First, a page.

What’s trust got to do with it? Lessons from cross-sectoral research on natural resource management in Australia and the U.S.

Eric Toman, Allan Curtis, B. (Bruce) Shindler

Research output: Contribution to journalArticlepeer-review

Abstract

Natural resource management (NRM) is conducted within a complex context. This is particularly true at the interface of public and private interests where policy and management actions are often closely scrutinized by stakeholders. In these settings, natural resource managers often seek to achieve multiple objectives including ecosystem restoration, biodiversity conservation, commodity production, and the provision of recreation opportunities. While some objectives may be complementary, in many cases they involve tradeoffs that are contested by stakeholders. Substantial prior work has identified concepts related to trust as critical to the success of natural resource management particularly in cases of high complexity and uncertainty with high stakes for those involved. However, although regularly identified as a central variable of influence, trust appears to be conceptualized differently or entangled with related constructs across this prior research. Moreover, much of the research in NRM considers trust as an independent variable and considers the influence of trust on other variables of interest (e.g., acceptance of a particular management practices, willingness to adopt a best management practice).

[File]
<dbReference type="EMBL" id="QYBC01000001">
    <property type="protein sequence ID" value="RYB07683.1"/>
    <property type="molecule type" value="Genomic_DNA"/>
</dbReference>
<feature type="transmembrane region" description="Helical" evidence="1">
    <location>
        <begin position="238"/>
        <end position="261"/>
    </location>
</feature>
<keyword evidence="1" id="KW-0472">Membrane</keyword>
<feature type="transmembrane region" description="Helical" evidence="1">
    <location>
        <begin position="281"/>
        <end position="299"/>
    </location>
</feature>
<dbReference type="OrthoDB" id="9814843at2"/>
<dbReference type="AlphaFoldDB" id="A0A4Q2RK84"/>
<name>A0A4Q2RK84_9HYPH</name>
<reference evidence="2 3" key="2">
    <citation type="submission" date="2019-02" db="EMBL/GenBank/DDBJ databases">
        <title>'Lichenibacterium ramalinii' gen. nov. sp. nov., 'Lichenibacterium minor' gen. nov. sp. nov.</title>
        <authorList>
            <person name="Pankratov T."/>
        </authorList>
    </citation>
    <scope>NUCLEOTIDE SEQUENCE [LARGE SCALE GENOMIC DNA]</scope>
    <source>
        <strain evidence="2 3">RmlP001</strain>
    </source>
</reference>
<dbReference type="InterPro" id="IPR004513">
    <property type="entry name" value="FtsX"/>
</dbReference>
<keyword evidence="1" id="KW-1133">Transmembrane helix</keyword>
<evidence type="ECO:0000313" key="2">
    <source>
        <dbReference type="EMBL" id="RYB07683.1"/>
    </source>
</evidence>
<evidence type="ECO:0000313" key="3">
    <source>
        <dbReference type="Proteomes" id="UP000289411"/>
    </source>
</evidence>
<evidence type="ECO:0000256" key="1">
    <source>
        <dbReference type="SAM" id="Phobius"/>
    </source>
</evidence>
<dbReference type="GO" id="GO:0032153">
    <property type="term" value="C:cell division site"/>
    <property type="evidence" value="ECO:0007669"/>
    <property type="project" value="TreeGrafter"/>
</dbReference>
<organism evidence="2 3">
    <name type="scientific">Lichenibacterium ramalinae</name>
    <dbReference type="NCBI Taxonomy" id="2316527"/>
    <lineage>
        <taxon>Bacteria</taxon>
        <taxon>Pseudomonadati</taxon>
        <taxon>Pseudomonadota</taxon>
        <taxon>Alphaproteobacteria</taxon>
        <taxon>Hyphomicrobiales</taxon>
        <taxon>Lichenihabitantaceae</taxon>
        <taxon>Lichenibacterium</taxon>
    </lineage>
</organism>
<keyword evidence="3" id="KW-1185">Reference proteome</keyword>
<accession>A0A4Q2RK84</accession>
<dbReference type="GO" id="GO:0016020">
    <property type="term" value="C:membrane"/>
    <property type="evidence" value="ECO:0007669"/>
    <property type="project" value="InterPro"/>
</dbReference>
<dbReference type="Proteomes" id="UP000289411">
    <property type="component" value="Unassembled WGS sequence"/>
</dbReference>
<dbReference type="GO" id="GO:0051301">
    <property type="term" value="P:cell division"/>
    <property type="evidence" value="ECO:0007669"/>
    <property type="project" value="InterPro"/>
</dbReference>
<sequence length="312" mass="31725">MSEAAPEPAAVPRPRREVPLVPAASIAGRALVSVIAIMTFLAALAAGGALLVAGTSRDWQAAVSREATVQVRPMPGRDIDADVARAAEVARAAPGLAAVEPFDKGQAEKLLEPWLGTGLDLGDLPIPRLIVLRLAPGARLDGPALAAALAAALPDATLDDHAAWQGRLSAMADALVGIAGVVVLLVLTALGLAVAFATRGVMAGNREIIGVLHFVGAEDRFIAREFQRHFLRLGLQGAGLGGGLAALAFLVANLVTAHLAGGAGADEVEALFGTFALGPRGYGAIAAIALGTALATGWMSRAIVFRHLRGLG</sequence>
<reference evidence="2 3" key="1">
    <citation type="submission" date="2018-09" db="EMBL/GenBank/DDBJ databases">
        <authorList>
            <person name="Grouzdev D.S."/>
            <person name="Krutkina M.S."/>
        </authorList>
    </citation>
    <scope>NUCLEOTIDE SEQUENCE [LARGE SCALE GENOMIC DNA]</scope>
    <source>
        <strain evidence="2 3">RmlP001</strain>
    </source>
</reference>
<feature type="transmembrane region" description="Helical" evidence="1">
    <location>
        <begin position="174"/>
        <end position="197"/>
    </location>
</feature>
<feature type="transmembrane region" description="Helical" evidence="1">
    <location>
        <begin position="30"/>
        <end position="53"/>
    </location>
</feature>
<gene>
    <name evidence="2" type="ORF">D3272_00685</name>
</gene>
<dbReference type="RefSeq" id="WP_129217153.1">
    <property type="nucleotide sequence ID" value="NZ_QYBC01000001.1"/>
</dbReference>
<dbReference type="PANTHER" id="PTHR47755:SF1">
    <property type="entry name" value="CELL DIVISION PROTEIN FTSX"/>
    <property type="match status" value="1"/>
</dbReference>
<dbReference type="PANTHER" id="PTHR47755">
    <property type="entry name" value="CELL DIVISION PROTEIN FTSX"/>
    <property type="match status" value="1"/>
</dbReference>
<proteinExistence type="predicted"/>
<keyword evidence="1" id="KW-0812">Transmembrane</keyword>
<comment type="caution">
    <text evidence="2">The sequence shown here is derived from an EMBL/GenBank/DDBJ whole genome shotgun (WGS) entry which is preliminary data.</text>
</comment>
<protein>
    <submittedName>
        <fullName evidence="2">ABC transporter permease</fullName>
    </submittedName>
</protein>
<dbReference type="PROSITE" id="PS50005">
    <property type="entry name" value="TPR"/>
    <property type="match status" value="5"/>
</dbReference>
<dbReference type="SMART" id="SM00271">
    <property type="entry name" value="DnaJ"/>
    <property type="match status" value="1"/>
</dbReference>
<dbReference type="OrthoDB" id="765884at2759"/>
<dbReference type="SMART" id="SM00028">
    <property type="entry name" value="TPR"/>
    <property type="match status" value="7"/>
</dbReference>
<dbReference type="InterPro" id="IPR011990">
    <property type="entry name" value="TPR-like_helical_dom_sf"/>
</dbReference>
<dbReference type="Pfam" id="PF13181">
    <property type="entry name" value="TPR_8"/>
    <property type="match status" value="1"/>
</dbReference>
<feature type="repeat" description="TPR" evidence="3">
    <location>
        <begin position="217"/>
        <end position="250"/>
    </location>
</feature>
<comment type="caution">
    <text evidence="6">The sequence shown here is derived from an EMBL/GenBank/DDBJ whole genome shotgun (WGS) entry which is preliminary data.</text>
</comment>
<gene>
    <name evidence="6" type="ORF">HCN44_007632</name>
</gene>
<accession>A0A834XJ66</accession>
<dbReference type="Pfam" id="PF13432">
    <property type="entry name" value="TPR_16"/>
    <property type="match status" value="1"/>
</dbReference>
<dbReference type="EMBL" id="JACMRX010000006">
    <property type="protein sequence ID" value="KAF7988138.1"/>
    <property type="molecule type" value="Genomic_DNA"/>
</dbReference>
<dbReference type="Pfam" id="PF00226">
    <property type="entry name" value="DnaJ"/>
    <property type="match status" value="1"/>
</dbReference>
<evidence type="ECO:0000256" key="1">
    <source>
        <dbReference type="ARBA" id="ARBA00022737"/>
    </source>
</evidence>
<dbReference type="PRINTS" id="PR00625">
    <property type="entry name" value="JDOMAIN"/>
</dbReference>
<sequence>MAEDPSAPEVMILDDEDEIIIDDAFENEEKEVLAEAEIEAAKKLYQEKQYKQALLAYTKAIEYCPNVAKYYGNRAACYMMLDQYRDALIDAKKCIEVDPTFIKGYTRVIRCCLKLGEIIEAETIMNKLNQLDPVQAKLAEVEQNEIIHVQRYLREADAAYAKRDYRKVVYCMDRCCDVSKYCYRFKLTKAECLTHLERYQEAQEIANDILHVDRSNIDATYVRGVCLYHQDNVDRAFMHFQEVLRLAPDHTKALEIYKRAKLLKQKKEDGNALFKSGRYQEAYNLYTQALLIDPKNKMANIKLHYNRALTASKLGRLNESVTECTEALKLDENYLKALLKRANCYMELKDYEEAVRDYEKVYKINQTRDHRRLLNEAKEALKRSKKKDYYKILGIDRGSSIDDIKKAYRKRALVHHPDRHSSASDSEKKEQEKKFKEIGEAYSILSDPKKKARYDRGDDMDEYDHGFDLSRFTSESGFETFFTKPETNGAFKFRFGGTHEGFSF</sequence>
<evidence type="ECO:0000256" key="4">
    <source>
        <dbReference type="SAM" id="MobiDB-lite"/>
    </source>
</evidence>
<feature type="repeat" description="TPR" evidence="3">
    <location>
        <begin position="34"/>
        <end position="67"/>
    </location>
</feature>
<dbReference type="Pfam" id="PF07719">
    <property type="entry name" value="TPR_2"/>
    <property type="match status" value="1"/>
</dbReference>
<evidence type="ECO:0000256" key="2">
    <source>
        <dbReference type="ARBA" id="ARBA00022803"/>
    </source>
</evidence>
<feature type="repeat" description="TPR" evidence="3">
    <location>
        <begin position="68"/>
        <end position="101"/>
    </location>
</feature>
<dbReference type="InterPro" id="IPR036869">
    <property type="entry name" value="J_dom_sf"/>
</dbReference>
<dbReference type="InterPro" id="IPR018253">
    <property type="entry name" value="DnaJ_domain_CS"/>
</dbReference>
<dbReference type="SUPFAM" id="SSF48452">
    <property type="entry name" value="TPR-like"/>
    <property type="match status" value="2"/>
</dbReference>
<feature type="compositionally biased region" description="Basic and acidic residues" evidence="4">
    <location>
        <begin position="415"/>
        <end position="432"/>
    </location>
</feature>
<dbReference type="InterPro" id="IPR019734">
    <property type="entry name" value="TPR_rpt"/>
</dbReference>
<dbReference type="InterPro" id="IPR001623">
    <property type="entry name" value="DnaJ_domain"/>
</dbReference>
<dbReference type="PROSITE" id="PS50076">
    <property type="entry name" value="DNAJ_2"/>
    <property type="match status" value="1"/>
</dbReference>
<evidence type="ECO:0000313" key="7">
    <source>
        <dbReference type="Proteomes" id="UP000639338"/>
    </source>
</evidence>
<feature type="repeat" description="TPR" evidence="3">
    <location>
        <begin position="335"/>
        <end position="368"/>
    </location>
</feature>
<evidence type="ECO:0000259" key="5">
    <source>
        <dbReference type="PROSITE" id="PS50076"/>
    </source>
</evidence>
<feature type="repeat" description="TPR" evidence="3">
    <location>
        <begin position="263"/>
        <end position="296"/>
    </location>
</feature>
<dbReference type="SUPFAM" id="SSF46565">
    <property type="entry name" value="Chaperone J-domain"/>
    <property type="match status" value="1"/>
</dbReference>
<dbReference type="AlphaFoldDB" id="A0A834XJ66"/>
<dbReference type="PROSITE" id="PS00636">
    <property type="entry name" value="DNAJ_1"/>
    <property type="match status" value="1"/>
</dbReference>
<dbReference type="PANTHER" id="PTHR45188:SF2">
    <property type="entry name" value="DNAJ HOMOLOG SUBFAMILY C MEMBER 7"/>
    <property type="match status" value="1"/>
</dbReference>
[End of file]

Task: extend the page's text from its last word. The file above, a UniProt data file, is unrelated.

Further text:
In this paper, we develop a conceptualization of trust drawing on different literature areas and consider how trust is related to constructs such as trustworthiness and confidence. We then consider trust in the context of natural resource management drawing on examples from the U.S. and Australia. We then consider implications of these findings for building trust in natural resource management.
Original languageEnglish
Article number527945
Pages (from-to)1-18
Number of pages18
JournalFrontiers in Communication
Volume5
DOIs
Publication statusPublished - 29 Jan 2021

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